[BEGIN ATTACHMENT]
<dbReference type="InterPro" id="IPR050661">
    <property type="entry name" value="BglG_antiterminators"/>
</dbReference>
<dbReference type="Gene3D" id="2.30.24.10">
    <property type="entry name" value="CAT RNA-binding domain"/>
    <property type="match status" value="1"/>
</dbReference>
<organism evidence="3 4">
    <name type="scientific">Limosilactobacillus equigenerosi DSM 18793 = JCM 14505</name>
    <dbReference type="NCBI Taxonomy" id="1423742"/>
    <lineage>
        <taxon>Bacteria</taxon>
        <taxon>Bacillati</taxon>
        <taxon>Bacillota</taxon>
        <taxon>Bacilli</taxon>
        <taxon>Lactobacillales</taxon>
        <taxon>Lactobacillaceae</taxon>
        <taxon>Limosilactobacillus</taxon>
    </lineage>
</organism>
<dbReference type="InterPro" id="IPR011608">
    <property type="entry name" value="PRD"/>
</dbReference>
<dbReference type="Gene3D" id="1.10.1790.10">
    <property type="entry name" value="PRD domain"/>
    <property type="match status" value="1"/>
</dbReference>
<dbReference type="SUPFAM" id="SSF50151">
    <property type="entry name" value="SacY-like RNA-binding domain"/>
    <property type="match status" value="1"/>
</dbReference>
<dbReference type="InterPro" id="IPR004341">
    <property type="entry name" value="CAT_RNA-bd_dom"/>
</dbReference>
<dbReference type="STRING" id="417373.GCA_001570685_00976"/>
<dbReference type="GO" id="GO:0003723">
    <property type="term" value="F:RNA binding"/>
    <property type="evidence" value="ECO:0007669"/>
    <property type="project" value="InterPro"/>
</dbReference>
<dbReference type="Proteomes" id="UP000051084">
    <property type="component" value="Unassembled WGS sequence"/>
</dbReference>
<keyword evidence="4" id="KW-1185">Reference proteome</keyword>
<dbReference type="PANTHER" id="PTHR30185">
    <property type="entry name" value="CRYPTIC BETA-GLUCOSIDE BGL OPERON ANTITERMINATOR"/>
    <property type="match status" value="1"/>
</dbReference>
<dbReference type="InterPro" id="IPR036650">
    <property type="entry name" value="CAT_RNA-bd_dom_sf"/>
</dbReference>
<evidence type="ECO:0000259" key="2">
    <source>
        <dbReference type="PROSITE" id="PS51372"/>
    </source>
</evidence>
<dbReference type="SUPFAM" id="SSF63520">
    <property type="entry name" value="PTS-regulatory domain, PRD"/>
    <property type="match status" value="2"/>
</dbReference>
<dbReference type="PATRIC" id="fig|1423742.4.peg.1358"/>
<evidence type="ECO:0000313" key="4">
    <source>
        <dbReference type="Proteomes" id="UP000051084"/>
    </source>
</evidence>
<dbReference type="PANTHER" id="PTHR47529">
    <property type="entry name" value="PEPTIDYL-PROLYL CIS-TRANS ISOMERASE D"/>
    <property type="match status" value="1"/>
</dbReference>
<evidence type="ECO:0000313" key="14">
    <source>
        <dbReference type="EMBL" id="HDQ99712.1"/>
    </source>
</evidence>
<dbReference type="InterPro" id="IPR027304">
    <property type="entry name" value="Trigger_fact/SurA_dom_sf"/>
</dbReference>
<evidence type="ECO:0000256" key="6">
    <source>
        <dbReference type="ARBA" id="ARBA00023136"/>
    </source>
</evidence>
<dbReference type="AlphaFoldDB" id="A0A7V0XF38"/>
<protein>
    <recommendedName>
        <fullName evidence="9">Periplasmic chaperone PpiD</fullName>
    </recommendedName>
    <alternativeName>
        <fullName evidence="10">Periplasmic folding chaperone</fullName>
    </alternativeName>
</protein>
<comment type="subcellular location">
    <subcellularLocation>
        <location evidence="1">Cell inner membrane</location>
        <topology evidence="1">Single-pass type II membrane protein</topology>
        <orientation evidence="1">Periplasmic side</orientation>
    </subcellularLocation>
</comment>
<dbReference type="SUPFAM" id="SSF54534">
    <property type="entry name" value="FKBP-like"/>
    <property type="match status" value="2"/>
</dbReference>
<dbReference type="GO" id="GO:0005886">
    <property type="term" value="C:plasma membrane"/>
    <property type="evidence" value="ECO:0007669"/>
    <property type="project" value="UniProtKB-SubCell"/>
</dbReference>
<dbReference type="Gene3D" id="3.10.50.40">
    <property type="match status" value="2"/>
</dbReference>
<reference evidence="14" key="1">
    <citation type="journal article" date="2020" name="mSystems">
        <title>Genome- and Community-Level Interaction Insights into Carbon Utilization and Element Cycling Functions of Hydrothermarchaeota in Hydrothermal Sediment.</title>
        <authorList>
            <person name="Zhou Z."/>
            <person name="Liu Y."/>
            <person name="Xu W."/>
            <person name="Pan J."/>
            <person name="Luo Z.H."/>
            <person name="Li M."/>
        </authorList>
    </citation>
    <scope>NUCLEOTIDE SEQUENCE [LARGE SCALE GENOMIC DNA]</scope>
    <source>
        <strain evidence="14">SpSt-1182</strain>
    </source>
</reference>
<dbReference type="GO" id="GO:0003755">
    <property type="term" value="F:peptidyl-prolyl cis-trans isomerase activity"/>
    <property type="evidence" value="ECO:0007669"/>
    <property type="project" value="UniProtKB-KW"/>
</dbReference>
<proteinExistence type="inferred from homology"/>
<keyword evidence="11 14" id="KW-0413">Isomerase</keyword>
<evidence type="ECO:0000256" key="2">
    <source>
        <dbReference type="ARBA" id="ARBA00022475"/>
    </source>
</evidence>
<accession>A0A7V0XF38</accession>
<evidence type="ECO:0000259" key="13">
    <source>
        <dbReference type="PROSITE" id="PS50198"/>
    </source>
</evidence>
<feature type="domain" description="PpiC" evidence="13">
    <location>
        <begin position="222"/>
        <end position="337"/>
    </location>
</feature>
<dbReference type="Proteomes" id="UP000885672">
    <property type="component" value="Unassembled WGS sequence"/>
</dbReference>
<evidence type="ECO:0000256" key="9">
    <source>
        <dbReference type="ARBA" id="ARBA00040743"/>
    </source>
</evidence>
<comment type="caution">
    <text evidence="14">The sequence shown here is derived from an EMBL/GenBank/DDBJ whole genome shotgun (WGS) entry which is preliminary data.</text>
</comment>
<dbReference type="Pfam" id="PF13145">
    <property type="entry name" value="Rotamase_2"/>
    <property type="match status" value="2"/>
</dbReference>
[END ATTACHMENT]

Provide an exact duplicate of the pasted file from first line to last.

<dbReference type="InterPro" id="IPR050661">
    <property type="entry name" value="BglG_antiterminators"/>
</dbReference>
<dbReference type="Gene3D" id="2.30.24.10">
    <property type="entry name" value="CAT RNA-binding domain"/>
    <property type="match status" value="1"/>
</dbReference>
<organism evidence="3 4">
    <name type="scientific">Limosilactobacillus equigenerosi DSM 18793 = JCM 14505</name>
    <dbReference type="NCBI Taxonomy" id="1423742"/>
    <lineage>
        <taxon>Bacteria</taxon>
        <taxon>Bacillati</taxon>
        <taxon>Bacillota</taxon>
        <taxon>Bacilli</taxon>
        <taxon>Lactobacillales</taxon>
        <taxon>Lactobacillaceae</taxon>
        <taxon>Limosilactobacillus</taxon>
    </lineage>
</organism>
<dbReference type="InterPro" id="IPR011608">
    <property type="entry name" value="PRD"/>
</dbReference>
<dbReference type="Gene3D" id="1.10.1790.10">
    <property type="entry name" value="PRD domain"/>
    <property type="match status" value="1"/>
</dbReference>
<dbReference type="SUPFAM" id="SSF50151">
    <property type="entry name" value="SacY-like RNA-binding domain"/>
    <property type="match status" value="1"/>
</dbReference>
<dbReference type="InterPro" id="IPR004341">
    <property type="entry name" value="CAT_RNA-bd_dom"/>
</dbReference>
<dbReference type="STRING" id="417373.GCA_001570685_00976"/>
<dbReference type="GO" id="GO:0003723">
    <property type="term" value="F:RNA binding"/>
    <property type="evidence" value="ECO:0007669"/>
    <property type="project" value="InterPro"/>
</dbReference>
<dbReference type="Proteomes" id="UP000051084">
    <property type="component" value="Unassembled WGS sequence"/>
</dbReference>
<keyword evidence="4" id="KW-1185">Reference proteome</keyword>
<dbReference type="PANTHER" id="PTHR30185">
    <property type="entry name" value="CRYPTIC BETA-GLUCOSIDE BGL OPERON ANTITERMINATOR"/>
    <property type="match status" value="1"/>
</dbReference>
<dbReference type="InterPro" id="IPR036650">
    <property type="entry name" value="CAT_RNA-bd_dom_sf"/>
</dbReference>
<evidence type="ECO:0000259" key="2">
    <source>
        <dbReference type="PROSITE" id="PS51372"/>
    </source>
</evidence>
<dbReference type="SUPFAM" id="SSF63520">
    <property type="entry name" value="PTS-regulatory domain, PRD"/>
    <property type="match status" value="2"/>
</dbReference>
<dbReference type="PATRIC" id="fig|1423742.4.peg.1358"/>
<evidence type="ECO:0000313" key="4">
    <source>
        <dbReference type="Proteomes" id="UP000051084"/>
    </source>
</evidence>
<dbReference type="PANTHER" id="PTHR47529">
    <property type="entry name" value="PEPTIDYL-PROLYL CIS-TRANS ISOMERASE D"/>
    <property type="match status" value="1"/>
</dbReference>
<evidence type="ECO:0000313" key="14">
    <source>
        <dbReference type="EMBL" id="HDQ99712.1"/>
    </source>
</evidence>
<dbReference type="InterPro" id="IPR027304">
    <property type="entry name" value="Trigger_fact/SurA_dom_sf"/>
</dbReference>
<evidence type="ECO:0000256" key="6">
    <source>
        <dbReference type="ARBA" id="ARBA00023136"/>
    </source>
</evidence>
<dbReference type="AlphaFoldDB" id="A0A7V0XF38"/>
<protein>
    <recommendedName>
        <fullName evidence="9">Periplasmic chaperone PpiD</fullName>
    </recommendedName>
    <alternativeName>
        <fullName evidence="10">Periplasmic folding chaperone</fullName>
    </alternativeName>
</protein>
<comment type="subcellular location">
    <subcellularLocation>
        <location evidence="1">Cell inner membrane</location>
        <topology evidence="1">Single-pass type II membrane protein</topology>
        <orientation evidence="1">Periplasmic side</orientation>
    </subcellularLocation>
</comment>
<dbReference type="SUPFAM" id="SSF54534">
    <property type="entry name" value="FKBP-like"/>
    <property type="match status" value="2"/>
</dbReference>
<dbReference type="GO" id="GO:0005886">
    <property type="term" value="C:plasma membrane"/>
    <property type="evidence" value="ECO:0007669"/>
    <property type="project" value="UniProtKB-SubCell"/>
</dbReference>
<dbReference type="Gene3D" id="3.10.50.40">
    <property type="match status" value="2"/>
</dbReference>
<reference evidence="14" key="1">
    <citation type="journal article" date="2020" name="mSystems">
        <title>Genome- and Community-Level Interaction Insights into Carbon Utilization and Element Cycling Functions of Hydrothermarchaeota in Hydrothermal Sediment.</title>
        <authorList>
            <person name="Zhou Z."/>
            <person name="Liu Y."/>
            <person name="Xu W."/>
            <person name="Pan J."/>
            <person name="Luo Z.H."/>
            <person name="Li M."/>
        </authorList>
    </citation>
    <scope>NUCLEOTIDE SEQUENCE [LARGE SCALE GENOMIC DNA]</scope>
    <source>
        <strain evidence="14">SpSt-1182</strain>
    </source>
</reference>
<dbReference type="GO" id="GO:0003755">
    <property type="term" value="F:peptidyl-prolyl cis-trans isomerase activity"/>
    <property type="evidence" value="ECO:0007669"/>
    <property type="project" value="UniProtKB-KW"/>
</dbReference>
<proteinExistence type="inferred from homology"/>
<keyword evidence="11 14" id="KW-0413">Isomerase</keyword>
<evidence type="ECO:0000256" key="2">
    <source>
        <dbReference type="ARBA" id="ARBA00022475"/>
    </source>
</evidence>
<accession>A0A7V0XF38</accession>
<evidence type="ECO:0000259" key="13">
    <source>
        <dbReference type="PROSITE" id="PS50198"/>
    </source>
</evidence>
<feature type="domain" description="PpiC" evidence="13">
    <location>
        <begin position="222"/>
        <end position="337"/>
    </location>
</feature>
<dbReference type="Proteomes" id="UP000885672">
    <property type="component" value="Unassembled WGS sequence"/>
</dbReference>
<evidence type="ECO:0000256" key="9">
    <source>
        <dbReference type="ARBA" id="ARBA00040743"/>
    </source>
</evidence>
<comment type="caution">
    <text evidence="14">The sequence shown here is derived from an EMBL/GenBank/DDBJ whole genome shotgun (WGS) entry which is preliminary data.</text>
</comment>
<dbReference type="Pfam" id="PF13145">
    <property type="entry name" value="Rotamase_2"/>
    <property type="match status" value="2"/>
</dbReference>